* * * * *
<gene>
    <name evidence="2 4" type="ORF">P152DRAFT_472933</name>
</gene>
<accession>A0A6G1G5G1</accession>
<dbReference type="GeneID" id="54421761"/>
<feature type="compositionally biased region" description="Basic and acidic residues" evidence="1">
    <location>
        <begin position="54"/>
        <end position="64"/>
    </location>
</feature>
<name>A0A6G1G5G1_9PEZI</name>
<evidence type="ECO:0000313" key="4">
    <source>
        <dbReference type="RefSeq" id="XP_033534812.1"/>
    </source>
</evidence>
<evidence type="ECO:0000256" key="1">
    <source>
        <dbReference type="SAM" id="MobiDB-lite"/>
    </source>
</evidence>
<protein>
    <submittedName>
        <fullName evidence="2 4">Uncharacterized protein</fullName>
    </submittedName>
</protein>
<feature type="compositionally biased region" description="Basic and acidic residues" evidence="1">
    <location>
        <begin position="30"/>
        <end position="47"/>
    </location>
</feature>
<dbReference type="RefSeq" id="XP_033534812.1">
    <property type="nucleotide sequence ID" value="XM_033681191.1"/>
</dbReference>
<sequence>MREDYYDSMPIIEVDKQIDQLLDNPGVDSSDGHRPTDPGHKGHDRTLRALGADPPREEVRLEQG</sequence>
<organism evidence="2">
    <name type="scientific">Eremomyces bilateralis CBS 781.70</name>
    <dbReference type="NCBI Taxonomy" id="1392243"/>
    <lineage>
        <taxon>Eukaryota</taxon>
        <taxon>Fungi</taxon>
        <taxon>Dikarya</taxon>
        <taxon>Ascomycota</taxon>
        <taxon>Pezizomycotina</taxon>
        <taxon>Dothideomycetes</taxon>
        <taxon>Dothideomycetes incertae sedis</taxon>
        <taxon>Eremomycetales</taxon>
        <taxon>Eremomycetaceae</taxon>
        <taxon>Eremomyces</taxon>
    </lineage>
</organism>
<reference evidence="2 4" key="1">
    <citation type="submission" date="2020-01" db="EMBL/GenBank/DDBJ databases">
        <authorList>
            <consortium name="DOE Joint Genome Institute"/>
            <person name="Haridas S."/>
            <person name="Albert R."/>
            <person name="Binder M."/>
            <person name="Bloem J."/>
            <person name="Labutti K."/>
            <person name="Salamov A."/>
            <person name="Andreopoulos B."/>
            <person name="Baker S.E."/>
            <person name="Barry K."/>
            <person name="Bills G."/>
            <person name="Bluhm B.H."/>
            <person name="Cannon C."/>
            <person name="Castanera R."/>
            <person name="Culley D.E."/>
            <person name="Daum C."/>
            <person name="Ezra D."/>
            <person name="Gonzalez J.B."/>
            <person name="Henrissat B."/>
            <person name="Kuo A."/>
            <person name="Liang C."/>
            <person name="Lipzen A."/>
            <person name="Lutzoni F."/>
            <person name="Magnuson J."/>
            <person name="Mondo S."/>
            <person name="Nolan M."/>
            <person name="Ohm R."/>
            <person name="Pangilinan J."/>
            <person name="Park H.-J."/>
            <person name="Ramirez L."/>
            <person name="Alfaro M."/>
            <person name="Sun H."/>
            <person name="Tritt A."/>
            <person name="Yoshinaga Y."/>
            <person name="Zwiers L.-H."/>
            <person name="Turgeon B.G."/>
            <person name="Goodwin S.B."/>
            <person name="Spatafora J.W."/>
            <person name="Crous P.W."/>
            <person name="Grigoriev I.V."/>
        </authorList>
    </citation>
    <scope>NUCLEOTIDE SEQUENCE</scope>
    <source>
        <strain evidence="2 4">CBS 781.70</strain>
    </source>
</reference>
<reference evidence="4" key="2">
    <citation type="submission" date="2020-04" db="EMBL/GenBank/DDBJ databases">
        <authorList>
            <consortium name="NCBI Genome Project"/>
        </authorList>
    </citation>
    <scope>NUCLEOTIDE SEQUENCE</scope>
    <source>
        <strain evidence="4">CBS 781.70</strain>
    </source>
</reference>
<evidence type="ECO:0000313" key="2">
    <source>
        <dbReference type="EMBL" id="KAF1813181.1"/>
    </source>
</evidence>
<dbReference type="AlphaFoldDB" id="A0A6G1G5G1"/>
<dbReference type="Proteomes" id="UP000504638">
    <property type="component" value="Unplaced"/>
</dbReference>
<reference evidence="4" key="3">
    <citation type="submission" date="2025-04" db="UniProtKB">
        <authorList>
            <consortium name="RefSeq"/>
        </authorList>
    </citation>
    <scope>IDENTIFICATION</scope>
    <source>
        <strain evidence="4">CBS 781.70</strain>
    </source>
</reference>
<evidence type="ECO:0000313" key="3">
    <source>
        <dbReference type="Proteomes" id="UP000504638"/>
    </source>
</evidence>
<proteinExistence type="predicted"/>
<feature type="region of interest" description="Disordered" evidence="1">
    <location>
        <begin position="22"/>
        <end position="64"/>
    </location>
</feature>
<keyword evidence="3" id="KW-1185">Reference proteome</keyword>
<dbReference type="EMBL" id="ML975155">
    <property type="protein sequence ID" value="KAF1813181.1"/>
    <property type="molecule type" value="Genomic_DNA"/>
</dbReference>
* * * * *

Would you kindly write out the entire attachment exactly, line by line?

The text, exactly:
<gene>
    <name evidence="2 4" type="ORF">P152DRAFT_472933</name>
</gene>
<accession>A0A6G1G5G1</accession>
<dbReference type="GeneID" id="54421761"/>
<feature type="compositionally biased region" description="Basic and acidic residues" evidence="1">
    <location>
        <begin position="54"/>
        <end position="64"/>
    </location>
</feature>
<name>A0A6G1G5G1_9PEZI</name>
<evidence type="ECO:0000313" key="4">
    <source>
        <dbReference type="RefSeq" id="XP_033534812.1"/>
    </source>
</evidence>
<evidence type="ECO:0000256" key="1">
    <source>
        <dbReference type="SAM" id="MobiDB-lite"/>
    </source>
</evidence>
<protein>
    <submittedName>
        <fullName evidence="2 4">Uncharacterized protein</fullName>
    </submittedName>
</protein>
<feature type="compositionally biased region" description="Basic and acidic residues" evidence="1">
    <location>
        <begin position="30"/>
        <end position="47"/>
    </location>
</feature>
<dbReference type="RefSeq" id="XP_033534812.1">
    <property type="nucleotide sequence ID" value="XM_033681191.1"/>
</dbReference>
<sequence>MREDYYDSMPIIEVDKQIDQLLDNPGVDSSDGHRPTDPGHKGHDRTLRALGADPPREEVRLEQG</sequence>
<organism evidence="2">
    <name type="scientific">Eremomyces bilateralis CBS 781.70</name>
    <dbReference type="NCBI Taxonomy" id="1392243"/>
    <lineage>
        <taxon>Eukaryota</taxon>
        <taxon>Fungi</taxon>
        <taxon>Dikarya</taxon>
        <taxon>Ascomycota</taxon>
        <taxon>Pezizomycotina</taxon>
        <taxon>Dothideomycetes</taxon>
        <taxon>Dothideomycetes incertae sedis</taxon>
        <taxon>Eremomycetales</taxon>
        <taxon>Eremomycetaceae</taxon>
        <taxon>Eremomyces</taxon>
    </lineage>
</organism>
<reference evidence="2 4" key="1">
    <citation type="submission" date="2020-01" db="EMBL/GenBank/DDBJ databases">
        <authorList>
            <consortium name="DOE Joint Genome Institute"/>
            <person name="Haridas S."/>
            <person name="Albert R."/>
            <person name="Binder M."/>
            <person name="Bloem J."/>
            <person name="Labutti K."/>
            <person name="Salamov A."/>
            <person name="Andreopoulos B."/>
            <person name="Baker S.E."/>
            <person name="Barry K."/>
            <person name="Bills G."/>
            <person name="Bluhm B.H."/>
            <person name="Cannon C."/>
            <person name="Castanera R."/>
            <person name="Culley D.E."/>
            <person name="Daum C."/>
            <person name="Ezra D."/>
            <person name="Gonzalez J.B."/>
            <person name="Henrissat B."/>
            <person name="Kuo A."/>
            <person name="Liang C."/>
            <person name="Lipzen A."/>
            <person name="Lutzoni F."/>
            <person name="Magnuson J."/>
            <person name="Mondo S."/>
            <person name="Nolan M."/>
            <person name="Ohm R."/>
            <person name="Pangilinan J."/>
            <person name="Park H.-J."/>
            <person name="Ramirez L."/>
            <person name="Alfaro M."/>
            <person name="Sun H."/>
            <person name="Tritt A."/>
            <person name="Yoshinaga Y."/>
            <person name="Zwiers L.-H."/>
            <person name="Turgeon B.G."/>
            <person name="Goodwin S.B."/>
            <person name="Spatafora J.W."/>
            <person name="Crous P.W."/>
            <person name="Grigoriev I.V."/>
        </authorList>
    </citation>
    <scope>NUCLEOTIDE SEQUENCE</scope>
    <source>
        <strain evidence="2 4">CBS 781.70</strain>
    </source>
</reference>
<reference evidence="4" key="2">
    <citation type="submission" date="2020-04" db="EMBL/GenBank/DDBJ databases">
        <authorList>
            <consortium name="NCBI Genome Project"/>
        </authorList>
    </citation>
    <scope>NUCLEOTIDE SEQUENCE</scope>
    <source>
        <strain evidence="4">CBS 781.70</strain>
    </source>
</reference>
<evidence type="ECO:0000313" key="2">
    <source>
        <dbReference type="EMBL" id="KAF1813181.1"/>
    </source>
</evidence>
<dbReference type="AlphaFoldDB" id="A0A6G1G5G1"/>
<dbReference type="Proteomes" id="UP000504638">
    <property type="component" value="Unplaced"/>
</dbReference>
<reference evidence="4" key="3">
    <citation type="submission" date="2025-04" db="UniProtKB">
        <authorList>
            <consortium name="RefSeq"/>
        </authorList>
    </citation>
    <scope>IDENTIFICATION</scope>
    <source>
        <strain evidence="4">CBS 781.70</strain>
    </source>
</reference>
<evidence type="ECO:0000313" key="3">
    <source>
        <dbReference type="Proteomes" id="UP000504638"/>
    </source>
</evidence>
<proteinExistence type="predicted"/>
<feature type="region of interest" description="Disordered" evidence="1">
    <location>
        <begin position="22"/>
        <end position="64"/>
    </location>
</feature>
<keyword evidence="3" id="KW-1185">Reference proteome</keyword>
<dbReference type="EMBL" id="ML975155">
    <property type="protein sequence ID" value="KAF1813181.1"/>
    <property type="molecule type" value="Genomic_DNA"/>
</dbReference>